Throw yourself into a situation outside your comfort zone, and in my experience, you’ll learn a great deal more than stomping down the same old paths. That was certainly the case over term 1 when my wife, Michelle Boyd, generously offered my voluntary services to the BANB7 (Blair Athol North Primary School) Stephanie Alexander Kitchen Garden. What I found there was an edible garden that—like The Little Engine That Could—found a way to drag itself over a mountain of obstacles and defy the odds.
I’ve done many years of gardening related work across most facets of the industry, but not in such an important and diverse edible garden which focusses on educating kids about sustainability and healthy eating. At the same time, Michelle volunteered her own time in the adjoining kitchen, so we’ve been lucky enough to participate in both sides of the process.
I’m informed that BANB7 is the second most culturally diverse school in South Australia. It’s certainly more diverse than when I went to Mt Barker Primary over 40 years ago, where the only non-Anglo student in my year was an Italian kid by the name of Eddie Agostinetto. And the education system these new students are part of is a far cry from the one I remember. The best example of this is the time they spend in the kitchen garden, where the kids alternate from one term to the next as either gardeners or chefs.
The process begins outside in the garden with resident horticulturalist/circus performer, Tom. Tom gets the kids to help with every aspect of maintaining the garden all year round. They participate in planting, mulching, weeding and composting. And they really do get their hands dirty. But most importantly, each session begins with small groups being allocated three things to harvest from a mixture of fruit, vegetables and herbs. Harvesting is done first so the kids can weigh their load before dropping it off at the kitchen, where qualified chef, Belinda, leads another group of kids who convert the produce into delicious meals. In the kitchen, the kids learn valuable knife skills, how to work as a team, and the joy of being independent cooks.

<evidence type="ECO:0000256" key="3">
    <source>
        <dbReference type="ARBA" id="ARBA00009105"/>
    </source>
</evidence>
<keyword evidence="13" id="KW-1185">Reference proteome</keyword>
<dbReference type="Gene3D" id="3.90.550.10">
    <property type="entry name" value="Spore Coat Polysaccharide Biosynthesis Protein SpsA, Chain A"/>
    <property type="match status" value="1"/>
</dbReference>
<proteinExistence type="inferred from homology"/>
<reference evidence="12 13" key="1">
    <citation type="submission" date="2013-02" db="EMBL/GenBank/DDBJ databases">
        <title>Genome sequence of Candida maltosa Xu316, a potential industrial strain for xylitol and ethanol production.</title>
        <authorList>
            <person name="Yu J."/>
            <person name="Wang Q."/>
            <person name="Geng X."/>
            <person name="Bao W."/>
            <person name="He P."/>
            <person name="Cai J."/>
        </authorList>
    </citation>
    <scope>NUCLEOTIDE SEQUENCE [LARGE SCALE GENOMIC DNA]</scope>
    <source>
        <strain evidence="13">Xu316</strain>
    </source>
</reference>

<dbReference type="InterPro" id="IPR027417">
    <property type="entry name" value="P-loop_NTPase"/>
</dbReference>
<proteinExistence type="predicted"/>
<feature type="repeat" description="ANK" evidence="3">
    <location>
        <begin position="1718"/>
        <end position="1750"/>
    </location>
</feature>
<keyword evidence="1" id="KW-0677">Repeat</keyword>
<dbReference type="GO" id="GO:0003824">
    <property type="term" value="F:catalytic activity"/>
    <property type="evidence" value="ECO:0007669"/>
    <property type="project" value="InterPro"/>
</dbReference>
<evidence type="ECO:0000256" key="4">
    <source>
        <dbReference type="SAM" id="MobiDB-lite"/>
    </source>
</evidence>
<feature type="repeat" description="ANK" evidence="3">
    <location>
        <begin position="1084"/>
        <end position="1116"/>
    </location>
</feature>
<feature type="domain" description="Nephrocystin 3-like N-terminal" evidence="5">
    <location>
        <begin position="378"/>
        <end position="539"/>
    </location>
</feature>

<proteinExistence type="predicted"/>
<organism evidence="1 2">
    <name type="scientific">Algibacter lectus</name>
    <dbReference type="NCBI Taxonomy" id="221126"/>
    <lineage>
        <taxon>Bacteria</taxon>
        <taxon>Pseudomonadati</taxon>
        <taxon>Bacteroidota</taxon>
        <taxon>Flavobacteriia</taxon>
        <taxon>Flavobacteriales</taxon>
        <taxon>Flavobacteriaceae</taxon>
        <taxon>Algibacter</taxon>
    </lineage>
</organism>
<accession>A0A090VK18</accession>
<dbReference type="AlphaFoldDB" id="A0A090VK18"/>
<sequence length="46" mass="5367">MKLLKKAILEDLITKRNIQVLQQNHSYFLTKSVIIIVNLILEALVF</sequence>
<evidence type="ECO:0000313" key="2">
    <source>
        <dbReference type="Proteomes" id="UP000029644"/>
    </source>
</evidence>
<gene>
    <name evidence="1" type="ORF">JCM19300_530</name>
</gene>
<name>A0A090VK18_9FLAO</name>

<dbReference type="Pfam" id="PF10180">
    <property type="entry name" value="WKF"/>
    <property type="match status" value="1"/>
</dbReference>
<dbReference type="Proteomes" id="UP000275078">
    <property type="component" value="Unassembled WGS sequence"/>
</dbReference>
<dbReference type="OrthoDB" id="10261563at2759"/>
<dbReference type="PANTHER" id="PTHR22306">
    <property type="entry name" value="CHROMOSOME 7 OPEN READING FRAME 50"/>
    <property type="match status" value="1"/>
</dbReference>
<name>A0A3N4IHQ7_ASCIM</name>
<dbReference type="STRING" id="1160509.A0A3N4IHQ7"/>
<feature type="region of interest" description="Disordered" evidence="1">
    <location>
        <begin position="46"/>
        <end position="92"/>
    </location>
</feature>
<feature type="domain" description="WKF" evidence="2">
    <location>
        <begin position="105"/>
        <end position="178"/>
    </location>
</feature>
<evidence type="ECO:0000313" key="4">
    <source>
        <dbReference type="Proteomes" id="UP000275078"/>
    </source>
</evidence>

It’s embarrassing to say that Tom grows such a wide variety of edibles that I have discovered a few that I’ve never heard of before. The first was a leafy green called Mizuna. Others that I’m familiar with but rarely see in suburban back gardens are chocolate mint, tomatillos, kumquats and tromboncinos to name a few.
Michelle and I always join the kids for lunch at the end of the session. It’s an awesome opportunity for the chefs and gardeners to come together and enjoy a meal. Watching them try different foods they might otherwise never taste—complete with spontaneous critiques—is entertaining to say the least. Even if their faces scream that they don’t like what they are tasting, they still give it a red hot go because they harvested and cooked it themselves. I have to say that all the meals have been delicious. We’ve eaten wood oven cooked pizzas, salads, breads, muffins, pesto, chutney, and a great spread of other dishes. And you can’t beat a meal made entirely from freshly picked produce.
Any edible scraps leftover from lunch end up at the back of the garden in a large chicken coop and duck pond. Inedible compostables end up in either the open compost bays or a row of plastic compost bins. It’s a great example for the kids about sustainability. I’ve even heard Tom point out that by not going to the shops, they don’t require any fuel for their cars.
I’ve been involved in Stephanie Alexander kitchen gardens before, and I know there are a range of hurdles most schools struggle to overcome to make them work. But sometimes it all comes together, and BANB7 is a great example. The kids respect the space because they enjoy it. They also learn things and experience something that I think will stay with many of them for life. I’m glad I’ve had the chance to experience it close up, and I believe any school who can make it work are doing something special.